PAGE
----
Assessing students’ understanding of operations involving integers should not just include assessing their skill in adding, subtracting, multiplying and dividing integers. Equally important is their conceptual understanding of the process itself and thus need assessing as well. Even more important is to make the assessment process a context where students are given opportunity to connect previously learned concepts (this is the essence of assessment for learning). Because the study of integers is a pre-algebra topic, the tasks should also give opportunity to engage students in reasoning, number sense and algebraic thinking. The tasks below meet these criteria. These tasks can also be used to teach mathematics through problem solving.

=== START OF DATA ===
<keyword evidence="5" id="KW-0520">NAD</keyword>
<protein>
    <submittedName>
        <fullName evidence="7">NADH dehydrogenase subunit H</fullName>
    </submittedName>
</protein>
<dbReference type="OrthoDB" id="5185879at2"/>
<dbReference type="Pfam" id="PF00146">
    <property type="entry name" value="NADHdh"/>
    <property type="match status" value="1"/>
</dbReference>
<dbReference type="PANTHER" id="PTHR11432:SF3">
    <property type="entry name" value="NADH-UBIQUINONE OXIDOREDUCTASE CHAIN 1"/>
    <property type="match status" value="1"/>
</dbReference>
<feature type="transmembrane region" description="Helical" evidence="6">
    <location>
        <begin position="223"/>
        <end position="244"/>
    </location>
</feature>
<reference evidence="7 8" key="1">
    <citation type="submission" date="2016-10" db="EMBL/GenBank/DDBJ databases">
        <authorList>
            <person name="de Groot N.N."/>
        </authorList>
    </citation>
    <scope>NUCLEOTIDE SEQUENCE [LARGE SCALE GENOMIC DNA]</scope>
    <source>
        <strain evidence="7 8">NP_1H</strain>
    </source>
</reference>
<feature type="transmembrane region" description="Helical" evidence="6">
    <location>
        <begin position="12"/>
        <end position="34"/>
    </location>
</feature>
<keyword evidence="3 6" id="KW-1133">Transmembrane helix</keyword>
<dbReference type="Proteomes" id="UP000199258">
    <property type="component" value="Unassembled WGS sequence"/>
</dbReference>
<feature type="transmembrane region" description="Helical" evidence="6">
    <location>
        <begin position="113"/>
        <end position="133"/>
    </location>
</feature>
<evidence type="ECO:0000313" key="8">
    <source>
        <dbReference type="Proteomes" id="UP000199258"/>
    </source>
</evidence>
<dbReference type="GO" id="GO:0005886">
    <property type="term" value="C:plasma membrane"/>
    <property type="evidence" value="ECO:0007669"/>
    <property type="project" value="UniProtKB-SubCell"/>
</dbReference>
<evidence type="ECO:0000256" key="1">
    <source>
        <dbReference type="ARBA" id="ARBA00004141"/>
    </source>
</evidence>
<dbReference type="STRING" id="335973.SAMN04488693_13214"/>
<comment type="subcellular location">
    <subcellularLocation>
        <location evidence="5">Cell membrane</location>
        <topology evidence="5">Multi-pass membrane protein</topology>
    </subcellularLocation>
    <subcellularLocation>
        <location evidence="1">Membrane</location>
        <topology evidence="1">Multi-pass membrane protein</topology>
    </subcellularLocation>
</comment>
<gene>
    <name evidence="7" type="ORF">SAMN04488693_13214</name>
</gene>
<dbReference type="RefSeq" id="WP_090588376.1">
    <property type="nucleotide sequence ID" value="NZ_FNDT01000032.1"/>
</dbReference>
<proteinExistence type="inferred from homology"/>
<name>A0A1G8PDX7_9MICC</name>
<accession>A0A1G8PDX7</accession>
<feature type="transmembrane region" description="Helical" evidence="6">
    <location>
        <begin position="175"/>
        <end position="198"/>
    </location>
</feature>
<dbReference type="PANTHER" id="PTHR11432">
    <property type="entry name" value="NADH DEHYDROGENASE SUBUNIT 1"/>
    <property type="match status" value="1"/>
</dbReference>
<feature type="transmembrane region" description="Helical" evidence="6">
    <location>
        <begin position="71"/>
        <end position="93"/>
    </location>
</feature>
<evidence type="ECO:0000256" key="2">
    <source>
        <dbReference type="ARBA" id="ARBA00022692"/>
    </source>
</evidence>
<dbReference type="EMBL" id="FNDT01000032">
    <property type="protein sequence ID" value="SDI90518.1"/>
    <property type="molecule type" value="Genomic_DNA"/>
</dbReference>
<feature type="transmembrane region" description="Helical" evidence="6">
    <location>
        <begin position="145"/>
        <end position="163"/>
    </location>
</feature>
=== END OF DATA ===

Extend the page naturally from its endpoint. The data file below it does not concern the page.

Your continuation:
The purpose of Task 1 is to encourage students to reason in more general way. That is why the cells are not visible. Of course students can solve this problem by making a table first but that is not the most ideal solution.

A standard way of assessing operations involving integers is to ask the students to perform the operation. Task 2 is different. it is more interested in engaging students in reasoning and in developing their number and operation sense.

Task 3 is an example of a task with many possible solutions. Asking students to find a relation between the values in Box A and Box B links operations with integers to the study of varying quantities or quantitative relationship which are fundamental concepts in algebra.

More readings about algebraic thinking:

If you find this article helpful, please share. Thanks.

Pingback: A problem solving approach for introducing positive and negative numbers « teaching K-12 mathematics via problem solving

Pingback: Who says subtracting integers is difficult? « teaching K-12 mathematics via problem solving